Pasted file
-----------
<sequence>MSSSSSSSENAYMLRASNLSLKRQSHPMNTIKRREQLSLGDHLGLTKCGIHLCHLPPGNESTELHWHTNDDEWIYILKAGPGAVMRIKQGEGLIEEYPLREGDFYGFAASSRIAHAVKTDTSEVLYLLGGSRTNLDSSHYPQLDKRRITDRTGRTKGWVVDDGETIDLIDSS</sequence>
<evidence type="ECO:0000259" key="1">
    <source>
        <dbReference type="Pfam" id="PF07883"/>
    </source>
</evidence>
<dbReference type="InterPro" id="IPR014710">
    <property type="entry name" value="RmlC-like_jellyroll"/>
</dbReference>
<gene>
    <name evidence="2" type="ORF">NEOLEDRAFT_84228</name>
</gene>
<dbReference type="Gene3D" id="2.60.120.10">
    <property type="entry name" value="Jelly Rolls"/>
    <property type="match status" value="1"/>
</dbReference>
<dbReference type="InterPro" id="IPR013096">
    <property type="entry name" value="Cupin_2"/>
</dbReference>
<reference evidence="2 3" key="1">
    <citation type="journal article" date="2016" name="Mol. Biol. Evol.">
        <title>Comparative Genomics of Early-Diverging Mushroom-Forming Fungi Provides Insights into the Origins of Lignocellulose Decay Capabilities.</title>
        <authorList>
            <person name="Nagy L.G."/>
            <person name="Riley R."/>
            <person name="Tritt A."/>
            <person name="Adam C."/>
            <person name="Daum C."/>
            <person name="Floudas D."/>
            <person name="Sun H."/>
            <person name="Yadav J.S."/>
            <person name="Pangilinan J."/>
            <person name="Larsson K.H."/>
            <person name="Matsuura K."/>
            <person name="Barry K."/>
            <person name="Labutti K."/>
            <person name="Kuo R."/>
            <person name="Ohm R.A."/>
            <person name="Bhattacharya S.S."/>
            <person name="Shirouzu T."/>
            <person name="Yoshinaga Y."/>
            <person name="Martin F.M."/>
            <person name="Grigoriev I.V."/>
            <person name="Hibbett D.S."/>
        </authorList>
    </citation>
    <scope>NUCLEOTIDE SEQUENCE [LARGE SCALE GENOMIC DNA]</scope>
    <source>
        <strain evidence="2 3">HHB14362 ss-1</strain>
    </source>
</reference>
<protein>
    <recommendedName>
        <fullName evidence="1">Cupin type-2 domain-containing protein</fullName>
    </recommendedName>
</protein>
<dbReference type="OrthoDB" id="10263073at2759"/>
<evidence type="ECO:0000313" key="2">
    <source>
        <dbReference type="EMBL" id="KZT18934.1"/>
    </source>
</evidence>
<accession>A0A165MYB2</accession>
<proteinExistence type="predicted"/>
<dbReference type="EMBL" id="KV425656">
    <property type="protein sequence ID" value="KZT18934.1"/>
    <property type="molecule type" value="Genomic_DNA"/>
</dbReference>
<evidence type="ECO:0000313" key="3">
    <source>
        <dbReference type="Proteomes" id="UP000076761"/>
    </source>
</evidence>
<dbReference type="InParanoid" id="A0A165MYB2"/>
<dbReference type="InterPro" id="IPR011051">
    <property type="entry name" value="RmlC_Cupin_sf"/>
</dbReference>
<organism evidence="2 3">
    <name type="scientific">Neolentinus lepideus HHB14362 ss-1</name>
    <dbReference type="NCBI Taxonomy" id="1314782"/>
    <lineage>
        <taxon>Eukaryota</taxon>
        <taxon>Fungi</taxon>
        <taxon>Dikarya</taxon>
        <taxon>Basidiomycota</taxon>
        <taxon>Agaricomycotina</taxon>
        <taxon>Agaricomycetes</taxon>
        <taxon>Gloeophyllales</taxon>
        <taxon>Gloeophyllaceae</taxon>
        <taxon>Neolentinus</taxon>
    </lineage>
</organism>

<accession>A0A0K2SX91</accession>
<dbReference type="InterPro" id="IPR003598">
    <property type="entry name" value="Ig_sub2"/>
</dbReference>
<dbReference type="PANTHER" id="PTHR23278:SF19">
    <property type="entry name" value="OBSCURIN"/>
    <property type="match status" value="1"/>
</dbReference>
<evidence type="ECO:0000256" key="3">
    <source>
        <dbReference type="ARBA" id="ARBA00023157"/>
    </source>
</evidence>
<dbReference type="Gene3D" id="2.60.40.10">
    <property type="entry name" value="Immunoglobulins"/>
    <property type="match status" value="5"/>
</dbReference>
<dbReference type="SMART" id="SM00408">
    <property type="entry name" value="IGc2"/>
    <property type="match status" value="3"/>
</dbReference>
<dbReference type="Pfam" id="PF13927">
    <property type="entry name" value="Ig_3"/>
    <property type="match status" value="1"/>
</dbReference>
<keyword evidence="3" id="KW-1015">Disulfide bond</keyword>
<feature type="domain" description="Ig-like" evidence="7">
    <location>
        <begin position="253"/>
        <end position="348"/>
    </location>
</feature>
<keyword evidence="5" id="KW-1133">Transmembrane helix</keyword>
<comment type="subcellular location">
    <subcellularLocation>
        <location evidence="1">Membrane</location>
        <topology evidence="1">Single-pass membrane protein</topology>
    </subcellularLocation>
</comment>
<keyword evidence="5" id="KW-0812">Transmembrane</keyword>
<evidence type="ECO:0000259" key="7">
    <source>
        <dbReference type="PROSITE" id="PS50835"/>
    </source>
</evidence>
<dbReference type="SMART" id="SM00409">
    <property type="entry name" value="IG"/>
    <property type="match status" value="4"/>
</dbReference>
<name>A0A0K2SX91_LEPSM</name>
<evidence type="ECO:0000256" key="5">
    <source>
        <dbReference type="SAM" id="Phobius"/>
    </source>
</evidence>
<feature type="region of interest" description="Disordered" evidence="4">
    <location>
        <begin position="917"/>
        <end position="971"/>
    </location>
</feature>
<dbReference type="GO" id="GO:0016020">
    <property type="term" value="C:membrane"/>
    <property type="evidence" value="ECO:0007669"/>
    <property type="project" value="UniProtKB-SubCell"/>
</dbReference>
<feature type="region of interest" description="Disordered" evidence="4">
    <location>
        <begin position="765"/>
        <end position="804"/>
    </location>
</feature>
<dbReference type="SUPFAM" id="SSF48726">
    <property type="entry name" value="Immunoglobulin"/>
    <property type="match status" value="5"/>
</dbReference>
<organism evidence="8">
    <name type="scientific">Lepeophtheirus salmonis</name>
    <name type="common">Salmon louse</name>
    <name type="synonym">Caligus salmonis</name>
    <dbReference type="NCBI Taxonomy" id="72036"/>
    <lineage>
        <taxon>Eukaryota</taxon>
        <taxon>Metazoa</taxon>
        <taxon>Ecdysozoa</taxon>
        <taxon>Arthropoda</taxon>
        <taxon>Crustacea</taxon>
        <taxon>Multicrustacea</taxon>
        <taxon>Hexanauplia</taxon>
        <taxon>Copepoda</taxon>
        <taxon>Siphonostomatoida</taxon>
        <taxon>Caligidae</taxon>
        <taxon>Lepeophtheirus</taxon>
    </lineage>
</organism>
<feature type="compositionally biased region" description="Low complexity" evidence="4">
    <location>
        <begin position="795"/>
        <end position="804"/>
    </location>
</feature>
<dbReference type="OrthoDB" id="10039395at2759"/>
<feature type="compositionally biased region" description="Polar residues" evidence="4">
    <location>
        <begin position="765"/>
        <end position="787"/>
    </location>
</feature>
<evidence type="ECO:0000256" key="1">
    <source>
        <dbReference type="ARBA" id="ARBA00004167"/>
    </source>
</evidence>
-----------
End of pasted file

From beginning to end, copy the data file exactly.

<sequence>MSSSSSSSENAYMLRASNLSLKRQSHPMNTIKRREQLSLGDHLGLTKCGIHLCHLPPGNESTELHWHTNDDEWIYILKAGPGAVMRIKQGEGLIEEYPLREGDFYGFAASSRIAHAVKTDTSEVLYLLGGSRTNLDSSHYPQLDKRRITDRTGRTKGWVVDDGETIDLIDSS</sequence>
<evidence type="ECO:0000259" key="1">
    <source>
        <dbReference type="Pfam" id="PF07883"/>
    </source>
</evidence>
<dbReference type="InterPro" id="IPR014710">
    <property type="entry name" value="RmlC-like_jellyroll"/>
</dbReference>
<gene>
    <name evidence="2" type="ORF">NEOLEDRAFT_84228</name>
</gene>
<dbReference type="Gene3D" id="2.60.120.10">
    <property type="entry name" value="Jelly Rolls"/>
    <property type="match status" value="1"/>
</dbReference>
<dbReference type="InterPro" id="IPR013096">
    <property type="entry name" value="Cupin_2"/>
</dbReference>
<reference evidence="2 3" key="1">
    <citation type="journal article" date="2016" name="Mol. Biol. Evol.">
        <title>Comparative Genomics of Early-Diverging Mushroom-Forming Fungi Provides Insights into the Origins of Lignocellulose Decay Capabilities.</title>
        <authorList>
            <person name="Nagy L.G."/>
            <person name="Riley R."/>
            <person name="Tritt A."/>
            <person name="Adam C."/>
            <person name="Daum C."/>
            <person name="Floudas D."/>
            <person name="Sun H."/>
            <person name="Yadav J.S."/>
            <person name="Pangilinan J."/>
            <person name="Larsson K.H."/>
            <person name="Matsuura K."/>
            <person name="Barry K."/>
            <person name="Labutti K."/>
            <person name="Kuo R."/>
            <person name="Ohm R.A."/>
            <person name="Bhattacharya S.S."/>
            <person name="Shirouzu T."/>
            <person name="Yoshinaga Y."/>
            <person name="Martin F.M."/>
            <person name="Grigoriev I.V."/>
            <person name="Hibbett D.S."/>
        </authorList>
    </citation>
    <scope>NUCLEOTIDE SEQUENCE [LARGE SCALE GENOMIC DNA]</scope>
    <source>
        <strain evidence="2 3">HHB14362 ss-1</strain>
    </source>
</reference>
<protein>
    <recommendedName>
        <fullName evidence="1">Cupin type-2 domain-containing protein</fullName>
    </recommendedName>
</protein>
<dbReference type="OrthoDB" id="10263073at2759"/>
<evidence type="ECO:0000313" key="2">
    <source>
        <dbReference type="EMBL" id="KZT18934.1"/>
    </source>
</evidence>
<accession>A0A165MYB2</accession>
<proteinExistence type="predicted"/>
<dbReference type="EMBL" id="KV425656">
    <property type="protein sequence ID" value="KZT18934.1"/>
    <property type="molecule type" value="Genomic_DNA"/>
</dbReference>
<evidence type="ECO:0000313" key="3">
    <source>
        <dbReference type="Proteomes" id="UP000076761"/>
    </source>
</evidence>
<dbReference type="InParanoid" id="A0A165MYB2"/>
<dbReference type="InterPro" id="IPR011051">
    <property type="entry name" value="RmlC_Cupin_sf"/>
</dbReference>
<organism evidence="2 3">
    <name type="scientific">Neolentinus lepideus HHB14362 ss-1</name>
    <dbReference type="NCBI Taxonomy" id="1314782"/>
    <lineage>
        <taxon>Eukaryota</taxon>
        <taxon>Fungi</taxon>
        <taxon>Dikarya</taxon>
        <taxon>Basidiomycota</taxon>
        <taxon>Agaricomycotina</taxon>
        <taxon>Agaricomycetes</taxon>
        <taxon>Gloeophyllales</taxon>
        <taxon>Gloeophyllaceae</taxon>
        <taxon>Neolentinus</taxon>
    </lineage>
</organism>

<accession>A0A0K2SX91</accession>
<dbReference type="InterPro" id="IPR003598">
    <property type="entry name" value="Ig_sub2"/>
</dbReference>
<dbReference type="PANTHER" id="PTHR23278:SF19">
    <property type="entry name" value="OBSCURIN"/>
    <property type="match status" value="1"/>
</dbReference>
<evidence type="ECO:0000256" key="3">
    <source>
        <dbReference type="ARBA" id="ARBA00023157"/>
    </source>
</evidence>
<dbReference type="Gene3D" id="2.60.40.10">
    <property type="entry name" value="Immunoglobulins"/>
    <property type="match status" value="5"/>
</dbReference>
<dbReference type="SMART" id="SM00408">
    <property type="entry name" value="IGc2"/>
    <property type="match status" value="3"/>
</dbReference>
<dbReference type="Pfam" id="PF13927">
    <property type="entry name" value="Ig_3"/>
    <property type="match status" value="1"/>
</dbReference>
<keyword evidence="3" id="KW-1015">Disulfide bond</keyword>
<feature type="domain" description="Ig-like" evidence="7">
    <location>
        <begin position="253"/>
        <end position="348"/>
    </location>
</feature>
<keyword evidence="5" id="KW-1133">Transmembrane helix</keyword>
<comment type="subcellular location">
    <subcellularLocation>
        <location evidence="1">Membrane</location>
        <topology evidence="1">Single-pass membrane protein</topology>
    </subcellularLocation>
</comment>
<keyword evidence="5" id="KW-0812">Transmembrane</keyword>
<evidence type="ECO:0000259" key="7">
    <source>
        <dbReference type="PROSITE" id="PS50835"/>
    </source>
</evidence>
<dbReference type="SMART" id="SM00409">
    <property type="entry name" value="IG"/>
    <property type="match status" value="4"/>
</dbReference>
<name>A0A0K2SX91_LEPSM</name>
<evidence type="ECO:0000256" key="5">
    <source>
        <dbReference type="SAM" id="Phobius"/>
    </source>
</evidence>
<feature type="region of interest" description="Disordered" evidence="4">
    <location>
        <begin position="917"/>
        <end position="971"/>
    </location>
</feature>
<dbReference type="GO" id="GO:0016020">
    <property type="term" value="C:membrane"/>
    <property type="evidence" value="ECO:0007669"/>
    <property type="project" value="UniProtKB-SubCell"/>
</dbReference>
<feature type="region of interest" description="Disordered" evidence="4">
    <location>
        <begin position="765"/>
        <end position="804"/>
    </location>
</feature>
<dbReference type="SUPFAM" id="SSF48726">
    <property type="entry name" value="Immunoglobulin"/>
    <property type="match status" value="5"/>
</dbReference>
<organism evidence="8">
    <name type="scientific">Lepeophtheirus salmonis</name>
    <name type="common">Salmon louse</name>
    <name type="synonym">Caligus salmonis</name>
    <dbReference type="NCBI Taxonomy" id="72036"/>
    <lineage>
        <taxon>Eukaryota</taxon>
        <taxon>Metazoa</taxon>
        <taxon>Ecdysozoa</taxon>
        <taxon>Arthropoda</taxon>
        <taxon>Crustacea</taxon>
        <taxon>Multicrustacea</taxon>
        <taxon>Hexanauplia</taxon>
        <taxon>Copepoda</taxon>
        <taxon>Siphonostomatoida</taxon>
        <taxon>Caligidae</taxon>
        <taxon>Lepeophtheirus</taxon>
    </lineage>
</organism>
<feature type="compositionally biased region" description="Low complexity" evidence="4">
    <location>
        <begin position="795"/>
        <end position="804"/>
    </location>
</feature>
<dbReference type="OrthoDB" id="10039395at2759"/>
<feature type="compositionally biased region" description="Polar residues" evidence="4">
    <location>
        <begin position="765"/>
        <end position="787"/>
    </location>
</feature>
<evidence type="ECO:0000256" key="1">
    <source>
        <dbReference type="ARBA" id="ARBA00004167"/>
    </source>
</evidence>